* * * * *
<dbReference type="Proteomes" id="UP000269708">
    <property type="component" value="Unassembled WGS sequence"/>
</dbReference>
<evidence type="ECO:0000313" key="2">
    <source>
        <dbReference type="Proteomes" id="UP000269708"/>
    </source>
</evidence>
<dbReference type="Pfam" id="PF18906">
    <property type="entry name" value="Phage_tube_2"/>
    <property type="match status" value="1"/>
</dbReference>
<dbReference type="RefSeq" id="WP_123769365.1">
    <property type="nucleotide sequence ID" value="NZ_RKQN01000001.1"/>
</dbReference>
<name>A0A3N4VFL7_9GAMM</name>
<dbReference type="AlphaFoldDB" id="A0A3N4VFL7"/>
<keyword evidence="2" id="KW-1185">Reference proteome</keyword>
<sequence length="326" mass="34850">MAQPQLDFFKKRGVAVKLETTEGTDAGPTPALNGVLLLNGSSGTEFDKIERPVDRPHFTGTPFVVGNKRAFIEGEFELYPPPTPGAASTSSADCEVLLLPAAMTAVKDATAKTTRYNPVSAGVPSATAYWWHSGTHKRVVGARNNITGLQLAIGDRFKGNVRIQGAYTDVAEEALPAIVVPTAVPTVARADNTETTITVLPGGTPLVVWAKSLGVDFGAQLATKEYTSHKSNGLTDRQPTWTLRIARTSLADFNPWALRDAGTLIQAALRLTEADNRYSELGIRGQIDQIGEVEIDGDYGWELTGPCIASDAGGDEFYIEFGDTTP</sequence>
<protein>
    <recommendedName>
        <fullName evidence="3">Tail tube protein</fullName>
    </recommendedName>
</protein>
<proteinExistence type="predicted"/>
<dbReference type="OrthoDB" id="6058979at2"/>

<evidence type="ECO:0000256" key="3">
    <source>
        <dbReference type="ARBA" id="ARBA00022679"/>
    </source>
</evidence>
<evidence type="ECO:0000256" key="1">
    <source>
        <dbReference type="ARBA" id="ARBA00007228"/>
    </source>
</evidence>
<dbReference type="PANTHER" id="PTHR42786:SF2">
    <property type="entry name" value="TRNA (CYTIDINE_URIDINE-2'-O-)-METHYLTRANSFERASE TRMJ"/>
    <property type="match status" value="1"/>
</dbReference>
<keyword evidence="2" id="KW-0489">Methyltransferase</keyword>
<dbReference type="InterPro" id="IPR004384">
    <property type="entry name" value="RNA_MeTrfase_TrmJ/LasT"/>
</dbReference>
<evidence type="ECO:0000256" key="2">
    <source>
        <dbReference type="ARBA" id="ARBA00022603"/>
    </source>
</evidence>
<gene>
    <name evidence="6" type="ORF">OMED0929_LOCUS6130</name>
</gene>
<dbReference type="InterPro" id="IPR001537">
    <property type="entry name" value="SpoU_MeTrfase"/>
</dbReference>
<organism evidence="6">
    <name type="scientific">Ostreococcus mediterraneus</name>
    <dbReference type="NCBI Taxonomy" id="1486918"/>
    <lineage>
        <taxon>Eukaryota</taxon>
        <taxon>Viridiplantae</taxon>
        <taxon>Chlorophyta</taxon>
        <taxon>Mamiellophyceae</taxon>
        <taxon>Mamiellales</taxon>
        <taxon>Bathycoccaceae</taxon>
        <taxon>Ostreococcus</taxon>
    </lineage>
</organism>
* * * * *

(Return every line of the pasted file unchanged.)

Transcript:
<dbReference type="Proteomes" id="UP000269708">
    <property type="component" value="Unassembled WGS sequence"/>
</dbReference>
<evidence type="ECO:0000313" key="2">
    <source>
        <dbReference type="Proteomes" id="UP000269708"/>
    </source>
</evidence>
<dbReference type="Pfam" id="PF18906">
    <property type="entry name" value="Phage_tube_2"/>
    <property type="match status" value="1"/>
</dbReference>
<dbReference type="RefSeq" id="WP_123769365.1">
    <property type="nucleotide sequence ID" value="NZ_RKQN01000001.1"/>
</dbReference>
<name>A0A3N4VFL7_9GAMM</name>
<dbReference type="AlphaFoldDB" id="A0A3N4VFL7"/>
<keyword evidence="2" id="KW-1185">Reference proteome</keyword>
<sequence length="326" mass="34850">MAQPQLDFFKKRGVAVKLETTEGTDAGPTPALNGVLLLNGSSGTEFDKIERPVDRPHFTGTPFVVGNKRAFIEGEFELYPPPTPGAASTSSADCEVLLLPAAMTAVKDATAKTTRYNPVSAGVPSATAYWWHSGTHKRVVGARNNITGLQLAIGDRFKGNVRIQGAYTDVAEEALPAIVVPTAVPTVARADNTETTITVLPGGTPLVVWAKSLGVDFGAQLATKEYTSHKSNGLTDRQPTWTLRIARTSLADFNPWALRDAGTLIQAALRLTEADNRYSELGIRGQIDQIGEVEIDGDYGWELTGPCIASDAGGDEFYIEFGDTTP</sequence>
<protein>
    <recommendedName>
        <fullName evidence="3">Tail tube protein</fullName>
    </recommendedName>
</protein>
<proteinExistence type="predicted"/>
<dbReference type="OrthoDB" id="6058979at2"/>

<evidence type="ECO:0000256" key="3">
    <source>
        <dbReference type="ARBA" id="ARBA00022679"/>
    </source>
</evidence>
<evidence type="ECO:0000256" key="1">
    <source>
        <dbReference type="ARBA" id="ARBA00007228"/>
    </source>
</evidence>
<dbReference type="PANTHER" id="PTHR42786:SF2">
    <property type="entry name" value="TRNA (CYTIDINE_URIDINE-2'-O-)-METHYLTRANSFERASE TRMJ"/>
    <property type="match status" value="1"/>
</dbReference>
<keyword evidence="2" id="KW-0489">Methyltransferase</keyword>
<dbReference type="InterPro" id="IPR004384">
    <property type="entry name" value="RNA_MeTrfase_TrmJ/LasT"/>
</dbReference>
<evidence type="ECO:0000256" key="2">
    <source>
        <dbReference type="ARBA" id="ARBA00022603"/>
    </source>
</evidence>
<gene>
    <name evidence="6" type="ORF">OMED0929_LOCUS6130</name>
</gene>
<dbReference type="InterPro" id="IPR001537">
    <property type="entry name" value="SpoU_MeTrfase"/>
</dbReference>
<organism evidence="6">
    <name type="scientific">Ostreococcus mediterraneus</name>
    <dbReference type="NCBI Taxonomy" id="1486918"/>
    <lineage>
        <taxon>Eukaryota</taxon>
        <taxon>Viridiplantae</taxon>
        <taxon>Chlorophyta</taxon>
        <taxon>Mamiellophyceae</taxon>
        <taxon>Mamiellales</taxon>
        <taxon>Bathycoccaceae</taxon>
        <taxon>Ostreococcus</taxon>
    </lineage>
</organism>